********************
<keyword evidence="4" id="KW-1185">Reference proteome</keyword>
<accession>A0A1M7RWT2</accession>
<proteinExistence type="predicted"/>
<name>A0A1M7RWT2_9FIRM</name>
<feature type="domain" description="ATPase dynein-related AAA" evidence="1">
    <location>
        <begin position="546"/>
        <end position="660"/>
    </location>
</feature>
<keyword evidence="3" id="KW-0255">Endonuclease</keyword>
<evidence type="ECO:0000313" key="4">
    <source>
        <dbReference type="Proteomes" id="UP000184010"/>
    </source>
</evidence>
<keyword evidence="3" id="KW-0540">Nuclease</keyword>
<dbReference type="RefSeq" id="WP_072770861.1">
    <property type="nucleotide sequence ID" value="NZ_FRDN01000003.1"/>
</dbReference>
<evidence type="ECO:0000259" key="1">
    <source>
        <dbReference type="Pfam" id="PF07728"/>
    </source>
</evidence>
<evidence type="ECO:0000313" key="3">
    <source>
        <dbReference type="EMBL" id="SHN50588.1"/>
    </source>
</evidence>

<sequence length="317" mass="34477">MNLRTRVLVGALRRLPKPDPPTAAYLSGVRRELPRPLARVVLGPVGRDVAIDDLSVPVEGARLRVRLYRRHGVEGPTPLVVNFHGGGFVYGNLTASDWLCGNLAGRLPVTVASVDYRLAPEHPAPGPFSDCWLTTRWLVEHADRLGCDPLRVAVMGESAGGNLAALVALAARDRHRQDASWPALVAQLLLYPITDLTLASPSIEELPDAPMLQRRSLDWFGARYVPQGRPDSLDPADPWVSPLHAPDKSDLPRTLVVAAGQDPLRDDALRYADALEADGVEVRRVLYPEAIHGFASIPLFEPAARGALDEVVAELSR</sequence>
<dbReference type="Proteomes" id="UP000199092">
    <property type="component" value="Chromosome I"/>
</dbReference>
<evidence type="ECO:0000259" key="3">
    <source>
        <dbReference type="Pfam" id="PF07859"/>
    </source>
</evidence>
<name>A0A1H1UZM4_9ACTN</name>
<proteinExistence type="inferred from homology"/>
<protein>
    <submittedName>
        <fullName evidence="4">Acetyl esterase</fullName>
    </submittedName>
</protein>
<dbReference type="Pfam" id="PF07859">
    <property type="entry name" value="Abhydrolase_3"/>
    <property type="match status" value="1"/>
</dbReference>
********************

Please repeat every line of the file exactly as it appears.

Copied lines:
<keyword evidence="4" id="KW-1185">Reference proteome</keyword>
<accession>A0A1M7RWT2</accession>
<proteinExistence type="predicted"/>
<name>A0A1M7RWT2_9FIRM</name>
<feature type="domain" description="ATPase dynein-related AAA" evidence="1">
    <location>
        <begin position="546"/>
        <end position="660"/>
    </location>
</feature>
<keyword evidence="3" id="KW-0255">Endonuclease</keyword>
<evidence type="ECO:0000313" key="4">
    <source>
        <dbReference type="Proteomes" id="UP000184010"/>
    </source>
</evidence>
<keyword evidence="3" id="KW-0540">Nuclease</keyword>
<dbReference type="RefSeq" id="WP_072770861.1">
    <property type="nucleotide sequence ID" value="NZ_FRDN01000003.1"/>
</dbReference>
<evidence type="ECO:0000259" key="1">
    <source>
        <dbReference type="Pfam" id="PF07728"/>
    </source>
</evidence>
<evidence type="ECO:0000313" key="3">
    <source>
        <dbReference type="EMBL" id="SHN50588.1"/>
    </source>
</evidence>

<sequence length="317" mass="34477">MNLRTRVLVGALRRLPKPDPPTAAYLSGVRRELPRPLARVVLGPVGRDVAIDDLSVPVEGARLRVRLYRRHGVEGPTPLVVNFHGGGFVYGNLTASDWLCGNLAGRLPVTVASVDYRLAPEHPAPGPFSDCWLTTRWLVEHADRLGCDPLRVAVMGESAGGNLAALVALAARDRHRQDASWPALVAQLLLYPITDLTLASPSIEELPDAPMLQRRSLDWFGARYVPQGRPDSLDPADPWVSPLHAPDKSDLPRTLVVAAGQDPLRDDALRYADALEADGVEVRRVLYPEAIHGFASIPLFEPAARGALDEVVAELSR</sequence>
<dbReference type="Proteomes" id="UP000199092">
    <property type="component" value="Chromosome I"/>
</dbReference>
<evidence type="ECO:0000259" key="3">
    <source>
        <dbReference type="Pfam" id="PF07859"/>
    </source>
</evidence>
<name>A0A1H1UZM4_9ACTN</name>
<proteinExistence type="inferred from homology"/>
<protein>
    <submittedName>
        <fullName evidence="4">Acetyl esterase</fullName>
    </submittedName>
</protein>
<dbReference type="Pfam" id="PF07859">
    <property type="entry name" value="Abhydrolase_3"/>
    <property type="match status" value="1"/>
</dbReference>